Plenty of engineers know about the mechanical property advantages of thermoplastic urethanes, or TPUs. These materials usually exhibit a powerful combination of abrasion resistance, high tear strengths, and wide service temperature ranges. What's less well known is how much these properties improve with the dry-heat annealing of the finished parts. This post-curing step typically improves tensile and tear properties by 10-20 percent, according to data from specialty compounder RTP Company. Temperatures for the annealing vary with the specific TPU, but they commonly fall between 212 and 248F. Annealing times can range from 12 hours to as much as 14 days. For more information, visit http://rbi.ims.ca/3849-525.
Producing high-quality end-production metal parts with additive manufacturing for applications like aerospace and medical requires very tightly controlled processes and materials. New standards and guidelines for machines and processes, materials, and printed parts are underway from bodies such as ASTM International.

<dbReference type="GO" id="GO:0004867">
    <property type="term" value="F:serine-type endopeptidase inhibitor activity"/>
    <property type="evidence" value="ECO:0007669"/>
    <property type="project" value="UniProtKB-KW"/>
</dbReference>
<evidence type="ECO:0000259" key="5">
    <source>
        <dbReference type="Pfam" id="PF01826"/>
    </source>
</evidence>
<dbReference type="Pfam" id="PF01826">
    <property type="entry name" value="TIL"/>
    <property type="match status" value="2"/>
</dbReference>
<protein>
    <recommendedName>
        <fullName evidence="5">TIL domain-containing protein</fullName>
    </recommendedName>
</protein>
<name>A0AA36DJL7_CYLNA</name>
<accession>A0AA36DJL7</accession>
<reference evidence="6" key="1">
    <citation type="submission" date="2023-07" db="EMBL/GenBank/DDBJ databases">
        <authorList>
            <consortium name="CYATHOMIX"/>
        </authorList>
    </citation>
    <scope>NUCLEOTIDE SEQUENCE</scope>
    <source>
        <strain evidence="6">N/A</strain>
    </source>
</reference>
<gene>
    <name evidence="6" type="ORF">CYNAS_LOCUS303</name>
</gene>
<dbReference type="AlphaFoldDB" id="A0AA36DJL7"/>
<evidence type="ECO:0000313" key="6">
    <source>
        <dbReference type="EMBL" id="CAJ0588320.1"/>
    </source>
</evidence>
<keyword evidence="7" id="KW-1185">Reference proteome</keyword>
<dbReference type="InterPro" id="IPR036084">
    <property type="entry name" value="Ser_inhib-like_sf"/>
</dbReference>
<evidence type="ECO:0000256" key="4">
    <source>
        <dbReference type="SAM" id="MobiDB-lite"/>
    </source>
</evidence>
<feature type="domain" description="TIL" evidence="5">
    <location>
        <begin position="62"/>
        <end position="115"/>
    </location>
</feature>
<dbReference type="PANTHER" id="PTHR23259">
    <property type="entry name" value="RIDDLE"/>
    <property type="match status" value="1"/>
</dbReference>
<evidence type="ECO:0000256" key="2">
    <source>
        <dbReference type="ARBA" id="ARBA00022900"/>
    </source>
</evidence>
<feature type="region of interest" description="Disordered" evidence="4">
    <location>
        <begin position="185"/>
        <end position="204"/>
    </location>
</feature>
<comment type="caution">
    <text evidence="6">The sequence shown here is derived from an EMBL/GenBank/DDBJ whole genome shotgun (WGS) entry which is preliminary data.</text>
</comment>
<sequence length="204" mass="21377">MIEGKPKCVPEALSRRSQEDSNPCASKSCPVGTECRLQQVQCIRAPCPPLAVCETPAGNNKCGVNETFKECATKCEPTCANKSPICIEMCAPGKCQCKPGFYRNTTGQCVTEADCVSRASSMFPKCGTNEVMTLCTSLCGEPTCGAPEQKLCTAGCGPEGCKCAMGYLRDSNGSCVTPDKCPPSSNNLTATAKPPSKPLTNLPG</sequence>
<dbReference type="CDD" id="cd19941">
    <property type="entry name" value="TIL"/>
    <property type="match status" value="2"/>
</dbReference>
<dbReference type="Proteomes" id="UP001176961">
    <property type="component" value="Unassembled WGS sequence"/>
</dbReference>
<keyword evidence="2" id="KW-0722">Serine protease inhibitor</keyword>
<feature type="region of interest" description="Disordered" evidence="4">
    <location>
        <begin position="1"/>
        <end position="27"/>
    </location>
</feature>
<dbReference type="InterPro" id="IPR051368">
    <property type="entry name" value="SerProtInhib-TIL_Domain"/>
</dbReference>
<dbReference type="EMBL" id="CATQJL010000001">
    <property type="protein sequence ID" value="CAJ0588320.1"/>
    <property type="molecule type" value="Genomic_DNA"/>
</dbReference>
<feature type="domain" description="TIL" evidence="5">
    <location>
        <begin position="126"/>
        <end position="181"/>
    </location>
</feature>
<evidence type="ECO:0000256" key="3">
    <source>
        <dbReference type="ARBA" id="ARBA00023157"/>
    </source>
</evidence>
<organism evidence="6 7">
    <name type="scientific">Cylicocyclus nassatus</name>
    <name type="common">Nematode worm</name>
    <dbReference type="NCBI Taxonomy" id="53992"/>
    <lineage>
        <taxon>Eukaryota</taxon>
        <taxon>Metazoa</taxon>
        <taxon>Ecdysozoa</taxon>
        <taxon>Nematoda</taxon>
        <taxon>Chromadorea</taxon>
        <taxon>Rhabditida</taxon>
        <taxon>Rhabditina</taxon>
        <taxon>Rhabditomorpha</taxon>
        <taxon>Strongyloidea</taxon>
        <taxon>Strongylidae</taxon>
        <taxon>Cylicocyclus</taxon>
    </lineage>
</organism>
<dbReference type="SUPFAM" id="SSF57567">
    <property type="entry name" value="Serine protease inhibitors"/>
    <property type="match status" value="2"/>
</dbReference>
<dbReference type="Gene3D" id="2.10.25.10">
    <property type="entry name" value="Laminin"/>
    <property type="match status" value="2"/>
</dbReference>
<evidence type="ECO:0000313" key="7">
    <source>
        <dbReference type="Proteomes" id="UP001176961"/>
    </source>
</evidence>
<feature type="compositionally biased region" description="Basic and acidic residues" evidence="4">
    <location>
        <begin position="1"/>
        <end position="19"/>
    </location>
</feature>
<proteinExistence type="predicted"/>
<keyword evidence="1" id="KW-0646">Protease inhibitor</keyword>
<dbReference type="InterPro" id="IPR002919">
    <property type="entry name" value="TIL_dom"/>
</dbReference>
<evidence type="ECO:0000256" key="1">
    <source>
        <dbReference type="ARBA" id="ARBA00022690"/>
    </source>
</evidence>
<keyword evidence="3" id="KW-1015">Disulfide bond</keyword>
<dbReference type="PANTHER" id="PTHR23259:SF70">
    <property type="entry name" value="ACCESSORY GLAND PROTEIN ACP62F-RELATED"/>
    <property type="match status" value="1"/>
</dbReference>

Engineers at the University of San Diego’s Jacobs School of Engineering have designed biobatteries on commercial tattoo paper, with an anode and cathode screen-printed on and modified to harvest energy from lactate in a person’s sweat.
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